Participants: Francois Bremond, Etienne Corvee, Jose Luis Patino Vilchis, Monique Thonnat.
The CARETAKER (Content Analysis and REtrieval Technologies to Apply Extraction to massive Recording) project aims at studying, developing and assessing multimedia knowledge-based content analysis, knowledge extraction components and metadata management sub-systems in the context of automated situation awareness, diagnosis and decision support. More precisely, CARETAKER will focus on the extraction of structured knowledge from large multimedia collections recorded over networks of cameras and microphones deployed in real sites. The produced audio-visual streams, if stored and automatically analyzed, represent a useful source of information in urban/environment planning, resource optimization, disabled/elderly person monitoring, etc., in addition to surveillance and safety issues.
We have considered two types of content knowledge: a first layer of primitive events that can be extracted from the raw data streams, such as ambient sounds, the degree of crowding present in the scene and the routes taken by individual people. A second layer of higher semantic events is defined based on more complex relationships between the primitive events and detected from longer term analysis.
Real testbed sites inside the metro of Roma and Torino, involving more than 30 sensors each (20 cameras and 10 microphones), has been provided. Additionally, the identification of the real user needs and beneficial use-case scenarios has served as a reference point for the correct framing of the semantic description scheme i.e. the ontology, the knowledge extraction components and the interface and demonstrator optimization.
Figure 1. Illustrations of Event Detection.
Within CARETAKER, the Orion project team is in charge of the long term tracking of objects of interest, the ontology-based event detection and of knowledge discovery.
An ontology is the set of all concepts and relations between concepts shared by the community of a given domain. The ontology is particularly useful for experts of the application domain to use scene understanding systems in an autonomous way. In ORION, we have extended this year our video ontology toward two directions: (1) the ontology has been adapted for urban monitoring applications; (2) the video ontology has been combined with an ontology for audio events, to enrich the description of scenarios of interest.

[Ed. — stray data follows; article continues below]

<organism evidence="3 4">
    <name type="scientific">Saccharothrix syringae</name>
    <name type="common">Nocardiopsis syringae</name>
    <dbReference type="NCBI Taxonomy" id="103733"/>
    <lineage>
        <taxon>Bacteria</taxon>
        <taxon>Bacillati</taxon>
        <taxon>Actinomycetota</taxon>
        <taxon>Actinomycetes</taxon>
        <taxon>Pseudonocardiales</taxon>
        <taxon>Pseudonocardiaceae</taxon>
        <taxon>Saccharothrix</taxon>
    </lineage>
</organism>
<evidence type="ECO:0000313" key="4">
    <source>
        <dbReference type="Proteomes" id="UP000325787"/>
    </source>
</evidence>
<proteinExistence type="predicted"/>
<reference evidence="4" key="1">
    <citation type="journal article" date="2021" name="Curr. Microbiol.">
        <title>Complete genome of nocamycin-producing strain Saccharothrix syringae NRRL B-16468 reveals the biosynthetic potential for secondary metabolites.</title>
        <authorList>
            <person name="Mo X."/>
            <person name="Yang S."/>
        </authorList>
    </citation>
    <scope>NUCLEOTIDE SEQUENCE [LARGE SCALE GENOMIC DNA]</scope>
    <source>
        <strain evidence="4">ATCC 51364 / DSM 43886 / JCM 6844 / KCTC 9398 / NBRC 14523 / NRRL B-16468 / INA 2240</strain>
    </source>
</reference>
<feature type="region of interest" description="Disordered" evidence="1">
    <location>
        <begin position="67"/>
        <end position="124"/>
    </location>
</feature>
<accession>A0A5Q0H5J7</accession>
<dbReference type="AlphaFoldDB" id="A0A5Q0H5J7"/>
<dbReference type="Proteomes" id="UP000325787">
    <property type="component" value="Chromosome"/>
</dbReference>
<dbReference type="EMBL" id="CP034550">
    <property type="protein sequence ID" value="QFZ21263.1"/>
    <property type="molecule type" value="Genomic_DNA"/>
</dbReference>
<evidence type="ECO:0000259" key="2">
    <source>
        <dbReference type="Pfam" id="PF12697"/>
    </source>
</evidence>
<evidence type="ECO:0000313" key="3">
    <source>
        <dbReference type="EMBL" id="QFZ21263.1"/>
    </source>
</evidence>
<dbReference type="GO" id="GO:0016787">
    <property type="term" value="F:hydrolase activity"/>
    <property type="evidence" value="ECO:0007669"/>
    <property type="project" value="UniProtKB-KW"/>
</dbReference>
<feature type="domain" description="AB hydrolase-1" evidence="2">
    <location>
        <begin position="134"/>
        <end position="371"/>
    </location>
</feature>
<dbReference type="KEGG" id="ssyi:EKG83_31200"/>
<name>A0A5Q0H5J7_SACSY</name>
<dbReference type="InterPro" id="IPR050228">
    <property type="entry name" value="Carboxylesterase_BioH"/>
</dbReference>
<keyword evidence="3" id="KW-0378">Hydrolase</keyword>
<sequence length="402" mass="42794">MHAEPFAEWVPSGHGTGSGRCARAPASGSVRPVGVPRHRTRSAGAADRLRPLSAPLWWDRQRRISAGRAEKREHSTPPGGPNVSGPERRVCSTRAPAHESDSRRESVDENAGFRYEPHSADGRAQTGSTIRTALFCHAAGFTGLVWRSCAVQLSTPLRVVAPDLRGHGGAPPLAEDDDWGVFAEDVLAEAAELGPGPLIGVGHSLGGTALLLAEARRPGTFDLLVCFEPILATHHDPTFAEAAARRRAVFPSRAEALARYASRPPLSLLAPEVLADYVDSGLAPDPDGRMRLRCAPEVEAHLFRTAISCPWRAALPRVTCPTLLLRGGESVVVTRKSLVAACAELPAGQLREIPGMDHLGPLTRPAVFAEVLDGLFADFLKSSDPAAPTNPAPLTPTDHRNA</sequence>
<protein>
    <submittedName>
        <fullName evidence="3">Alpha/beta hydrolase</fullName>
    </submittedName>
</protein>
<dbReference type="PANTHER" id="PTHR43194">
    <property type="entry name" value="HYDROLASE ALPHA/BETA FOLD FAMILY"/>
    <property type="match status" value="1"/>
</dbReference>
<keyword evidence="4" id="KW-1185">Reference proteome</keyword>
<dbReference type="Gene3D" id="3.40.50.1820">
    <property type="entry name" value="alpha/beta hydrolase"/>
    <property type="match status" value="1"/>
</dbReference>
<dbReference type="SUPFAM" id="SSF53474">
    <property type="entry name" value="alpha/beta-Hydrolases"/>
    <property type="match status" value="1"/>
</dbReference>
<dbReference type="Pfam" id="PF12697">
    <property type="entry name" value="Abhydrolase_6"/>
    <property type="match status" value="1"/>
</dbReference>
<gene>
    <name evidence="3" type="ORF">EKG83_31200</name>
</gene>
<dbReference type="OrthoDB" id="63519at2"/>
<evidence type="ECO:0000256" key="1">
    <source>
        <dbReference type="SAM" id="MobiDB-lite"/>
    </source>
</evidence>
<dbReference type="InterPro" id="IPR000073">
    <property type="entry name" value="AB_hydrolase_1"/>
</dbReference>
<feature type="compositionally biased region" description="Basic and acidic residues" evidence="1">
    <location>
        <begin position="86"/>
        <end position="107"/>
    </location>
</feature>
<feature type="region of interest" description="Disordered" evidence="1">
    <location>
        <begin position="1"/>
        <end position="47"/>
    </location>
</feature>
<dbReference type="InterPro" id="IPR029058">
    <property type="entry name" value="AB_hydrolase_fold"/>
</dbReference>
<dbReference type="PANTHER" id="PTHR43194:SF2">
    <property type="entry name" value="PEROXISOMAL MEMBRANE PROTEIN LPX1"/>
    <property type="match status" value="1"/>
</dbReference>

Tracking is one of the most studied topics in dynamic scene analysis. In ORION, as well as with other partners, novel algorithms available at the consortium have first been adapted to the specific environment of metro sites, and properly evaluated for the task. All the available context information is employed (e.g. rough calibration of the ground plane). In particular, one aim of CARETAKER is to increase robustness with respect to knowledge discovery: the detection and tracking of people and activity recognition should be performed on a long-term basis (more than one month).
Event recognition and knowledge discovery
The first objective in knowledge modeling and event recognition consists in developing new algorithms for the recognition of higher-level/composite events defined in the ontology from the user requirements, using the low-level primitive streams-of-data events coming from diverse sources of information (trajectories, audio/video activities), ontology-driven methods (i.e. scenario-based), or a mixture of both. For example, we are able to define and recognize when a luggage is being abandoned by a person based on two constraints: when a luggage remains in a predefined zone for a minimum predefined period of time and when it is located far enough to any passing persons, then this luggage is considered as 'abandoned luggage' as shown in figure 1. In this figure, the luggage labeled 'LUGGAGE 10' has been left apart by the person labeled 'PERSON 11' for a too long period of time and both person 11 and person 8 are located far enough from this luggage for it to be detected as abandoned.
Figure 3. A jumping over barrier event detected in Roma subway, with the video.
The second objective in knowledge modeling and event recognition is the investigation of unsupervised techniques for the recognition of both common events and unusual events. In all cases, the overall goal is to produce indexing information to feed the user system, for both the online supervision system and the offline retrieval one. Broadly speaking, different types of events exist, which can be characterized by their occurrence frequency, their expectedness, and their relevance. Their recognition poses different challenges that have been addressed using different models and methodologies. In ORION, the first results of primitive video events and object-of-interest trajectories are being analyzed using data mining tools. For instance, trajectories in a scene have been clustered into categories according to their entering and exiting a zone in the scene.
Figure 3. Clustering of trajectories into 21 groups to match people activities in Torino subway (45min), 2052 trajectories.
Figure 4. Analysis of the Hall zone: there is an increase of people after 6:45 .
For more information, see the CARETAKER Project Web-Site